The Hindu Sculptures - Part I
Exact Match
  North Indian
  South Indian
  West Indian
  East Indian
  Central Indian

  Indus Valley

  Bharat Natyam

  Indian theatre

  Indian Cinema
Home    |    Painting    |    Sculpture    |    Dances    |    Theatre    |    Cinema

Lord Vishnu As Hinduism grew in popularity, so Buddhism in India declined. Much of the greatest Indian sculpture from the 400's until the Muslim conquest in about 1200 was made for Hindu temples. One of the finest Gupta sculptures to survive is the Dashavtara temple at Deogarh in central India. On one side of the temple is a beautifully carved doorway; each of the other sides has one large sculptural image. The south wall shows the god Vishnu sleeping on a hundred-headed serpent in the ocean of eternity.

In Hinduism, the world is created, passes through many aeons, and is then destroyed, only to be created once more. Between creation and destruction, Vishnu sleeps. The problem for the sculptor is to show the god at rest and still convey his majesty, power, and benevolence.

The most sacred image in a Hindu temple stands in a small, dark shrine at the heart of the temple. Hindus believe the power of the deity flows from the heart of the temple outward: the single large sculptures on the outside walls transmit the power of the indoor image to the world. As temple design developed, the number of sculptures on the outside multiplied until the entire outer walls of the temple were covered with sculpted figures, each one intended to transmit divine power.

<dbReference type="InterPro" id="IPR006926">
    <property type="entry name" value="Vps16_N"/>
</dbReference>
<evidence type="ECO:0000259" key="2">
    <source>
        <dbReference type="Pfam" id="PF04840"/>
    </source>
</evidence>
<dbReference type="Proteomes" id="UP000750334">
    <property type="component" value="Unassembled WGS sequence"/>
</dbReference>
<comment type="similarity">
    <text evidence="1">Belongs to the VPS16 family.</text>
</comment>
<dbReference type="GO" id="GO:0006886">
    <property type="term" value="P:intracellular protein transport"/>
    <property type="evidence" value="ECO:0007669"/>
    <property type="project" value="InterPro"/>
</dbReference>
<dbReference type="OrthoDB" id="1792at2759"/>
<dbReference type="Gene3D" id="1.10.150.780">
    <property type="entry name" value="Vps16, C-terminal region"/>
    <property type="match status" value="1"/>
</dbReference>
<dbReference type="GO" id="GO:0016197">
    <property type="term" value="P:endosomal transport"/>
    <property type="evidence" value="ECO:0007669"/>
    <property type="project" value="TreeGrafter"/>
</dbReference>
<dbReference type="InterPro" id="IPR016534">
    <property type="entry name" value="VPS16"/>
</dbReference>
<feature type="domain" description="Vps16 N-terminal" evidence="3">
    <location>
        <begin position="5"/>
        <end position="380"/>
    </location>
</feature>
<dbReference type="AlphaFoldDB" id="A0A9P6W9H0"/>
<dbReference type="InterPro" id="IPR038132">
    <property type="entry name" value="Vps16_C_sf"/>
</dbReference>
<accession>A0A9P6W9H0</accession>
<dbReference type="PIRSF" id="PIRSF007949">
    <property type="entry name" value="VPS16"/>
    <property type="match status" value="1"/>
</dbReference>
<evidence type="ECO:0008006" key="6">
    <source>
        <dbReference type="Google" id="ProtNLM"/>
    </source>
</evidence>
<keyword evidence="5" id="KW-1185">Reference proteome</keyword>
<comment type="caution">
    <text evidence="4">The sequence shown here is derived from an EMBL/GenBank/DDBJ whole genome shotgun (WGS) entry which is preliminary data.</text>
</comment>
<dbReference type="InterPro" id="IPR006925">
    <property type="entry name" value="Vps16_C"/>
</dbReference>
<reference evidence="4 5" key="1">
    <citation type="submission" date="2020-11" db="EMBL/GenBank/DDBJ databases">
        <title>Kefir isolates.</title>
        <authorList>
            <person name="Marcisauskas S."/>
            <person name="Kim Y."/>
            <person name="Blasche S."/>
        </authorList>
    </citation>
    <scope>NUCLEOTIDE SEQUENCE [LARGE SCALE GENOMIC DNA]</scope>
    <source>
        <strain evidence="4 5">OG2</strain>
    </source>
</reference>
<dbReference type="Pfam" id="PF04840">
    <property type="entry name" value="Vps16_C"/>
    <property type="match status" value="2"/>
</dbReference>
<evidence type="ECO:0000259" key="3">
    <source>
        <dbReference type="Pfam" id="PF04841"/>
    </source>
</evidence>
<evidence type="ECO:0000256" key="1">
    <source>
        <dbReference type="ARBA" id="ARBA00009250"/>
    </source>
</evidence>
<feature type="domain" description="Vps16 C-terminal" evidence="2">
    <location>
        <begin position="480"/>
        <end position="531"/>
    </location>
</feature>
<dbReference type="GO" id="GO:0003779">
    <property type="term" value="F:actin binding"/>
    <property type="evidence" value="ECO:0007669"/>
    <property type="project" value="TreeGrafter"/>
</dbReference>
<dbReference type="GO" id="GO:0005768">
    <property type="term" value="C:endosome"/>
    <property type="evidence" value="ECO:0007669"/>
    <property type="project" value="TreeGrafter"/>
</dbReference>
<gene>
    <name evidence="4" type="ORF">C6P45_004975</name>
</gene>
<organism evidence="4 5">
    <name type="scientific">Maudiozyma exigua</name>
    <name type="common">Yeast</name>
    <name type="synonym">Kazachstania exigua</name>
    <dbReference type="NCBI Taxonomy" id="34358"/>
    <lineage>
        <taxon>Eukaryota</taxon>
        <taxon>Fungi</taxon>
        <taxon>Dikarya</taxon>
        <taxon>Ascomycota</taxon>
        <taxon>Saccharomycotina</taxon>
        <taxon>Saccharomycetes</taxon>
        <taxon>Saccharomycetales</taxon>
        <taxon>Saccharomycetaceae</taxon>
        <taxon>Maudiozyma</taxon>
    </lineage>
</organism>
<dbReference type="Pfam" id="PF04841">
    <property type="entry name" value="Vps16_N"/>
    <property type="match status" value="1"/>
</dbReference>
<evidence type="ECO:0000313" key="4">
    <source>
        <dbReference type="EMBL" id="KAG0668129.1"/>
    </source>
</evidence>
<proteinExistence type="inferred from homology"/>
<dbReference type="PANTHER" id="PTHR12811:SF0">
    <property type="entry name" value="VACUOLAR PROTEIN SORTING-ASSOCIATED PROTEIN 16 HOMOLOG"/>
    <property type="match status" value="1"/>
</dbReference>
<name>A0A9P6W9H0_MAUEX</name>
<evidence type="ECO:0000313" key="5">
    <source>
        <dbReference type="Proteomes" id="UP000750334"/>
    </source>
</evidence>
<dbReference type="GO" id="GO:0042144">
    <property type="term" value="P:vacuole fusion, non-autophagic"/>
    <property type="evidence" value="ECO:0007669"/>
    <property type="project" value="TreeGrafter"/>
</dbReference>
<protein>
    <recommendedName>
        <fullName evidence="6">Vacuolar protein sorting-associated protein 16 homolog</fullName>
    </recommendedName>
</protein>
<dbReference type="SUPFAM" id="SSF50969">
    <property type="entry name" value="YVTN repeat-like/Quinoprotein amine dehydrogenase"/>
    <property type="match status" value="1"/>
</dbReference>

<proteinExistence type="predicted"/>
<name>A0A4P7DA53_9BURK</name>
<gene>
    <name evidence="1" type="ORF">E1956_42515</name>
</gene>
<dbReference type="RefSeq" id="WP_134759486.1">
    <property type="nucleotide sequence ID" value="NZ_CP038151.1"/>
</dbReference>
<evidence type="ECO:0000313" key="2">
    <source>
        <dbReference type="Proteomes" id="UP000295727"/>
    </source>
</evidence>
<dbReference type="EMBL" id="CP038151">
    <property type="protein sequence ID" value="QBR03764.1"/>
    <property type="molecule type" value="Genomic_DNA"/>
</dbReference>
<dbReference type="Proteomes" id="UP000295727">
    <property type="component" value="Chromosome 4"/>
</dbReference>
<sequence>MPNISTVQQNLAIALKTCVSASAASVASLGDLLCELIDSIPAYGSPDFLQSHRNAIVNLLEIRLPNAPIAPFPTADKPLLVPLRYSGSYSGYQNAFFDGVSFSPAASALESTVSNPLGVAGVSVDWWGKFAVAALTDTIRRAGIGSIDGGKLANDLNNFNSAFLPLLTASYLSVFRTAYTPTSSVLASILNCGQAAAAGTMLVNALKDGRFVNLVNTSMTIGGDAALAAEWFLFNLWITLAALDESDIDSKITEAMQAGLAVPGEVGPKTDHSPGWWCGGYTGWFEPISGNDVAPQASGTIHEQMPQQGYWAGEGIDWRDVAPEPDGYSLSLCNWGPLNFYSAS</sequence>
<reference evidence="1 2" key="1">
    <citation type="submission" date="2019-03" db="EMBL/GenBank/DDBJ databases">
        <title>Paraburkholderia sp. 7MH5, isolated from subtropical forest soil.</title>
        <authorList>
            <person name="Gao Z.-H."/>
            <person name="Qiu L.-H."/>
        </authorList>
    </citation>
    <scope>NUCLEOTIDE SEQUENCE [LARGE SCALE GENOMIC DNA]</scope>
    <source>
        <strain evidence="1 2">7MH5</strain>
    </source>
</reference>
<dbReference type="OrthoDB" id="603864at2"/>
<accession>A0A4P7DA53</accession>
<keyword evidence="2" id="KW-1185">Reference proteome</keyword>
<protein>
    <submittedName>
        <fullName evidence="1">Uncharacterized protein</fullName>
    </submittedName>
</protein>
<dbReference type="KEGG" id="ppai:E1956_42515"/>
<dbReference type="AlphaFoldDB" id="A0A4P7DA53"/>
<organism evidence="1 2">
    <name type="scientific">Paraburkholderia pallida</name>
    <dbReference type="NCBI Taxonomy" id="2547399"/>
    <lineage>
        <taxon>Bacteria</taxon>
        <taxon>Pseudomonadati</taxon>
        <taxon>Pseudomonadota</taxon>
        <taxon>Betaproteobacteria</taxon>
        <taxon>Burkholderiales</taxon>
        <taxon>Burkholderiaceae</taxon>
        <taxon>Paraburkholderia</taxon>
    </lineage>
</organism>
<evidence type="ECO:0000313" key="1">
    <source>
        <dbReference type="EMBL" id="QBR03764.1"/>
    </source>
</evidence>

Different styles of sculpture developed in the north and south. Sculpture in the north was angular and decorative because the local sandstone could be carved into complex shapes. In the south, especially in Tamil Nadu, sculptors had to work most often in granite. Their works, therefore, had simpler lines and round flowing forms. Many distinctive regional styles developed within these broad divisions.

During the 600's and 700's, a group of temples were carved out of gigantic outcrops of rock at Mahabalipuram, in southern India. One huge boulder depicts the Descent of the Ganges River. The river banks are crowded with saints, pilgrims, and a variety of animals. A family of elephants is almost lifesize. Water once flowed from a tank at the top of the rock to suggest the river itself.

Ancient Hindu temples in northern India have tall, sculpted towers with curving sides that taper at the top. In southern India, the gateway towers of Hindu temples rise in rectangular pyramids made of steplike blocks of stone. Each step tells in sculpture a story about Hindu gods. The temple dedicated to Shiva at Ellora, dating from the mid-800's, was carved out of the cliff like a giant piece of sculpture. This temple shows the influence of the Mahabalipuram sculptures.


Copyright ©2000 All rights reserved.
By using this service, you accept that you won't copy or use the data given in this website for any commercial purpose.
The material on is for informational & educational purpose only.
This site is best viewed at 800 X 600 picture resolution.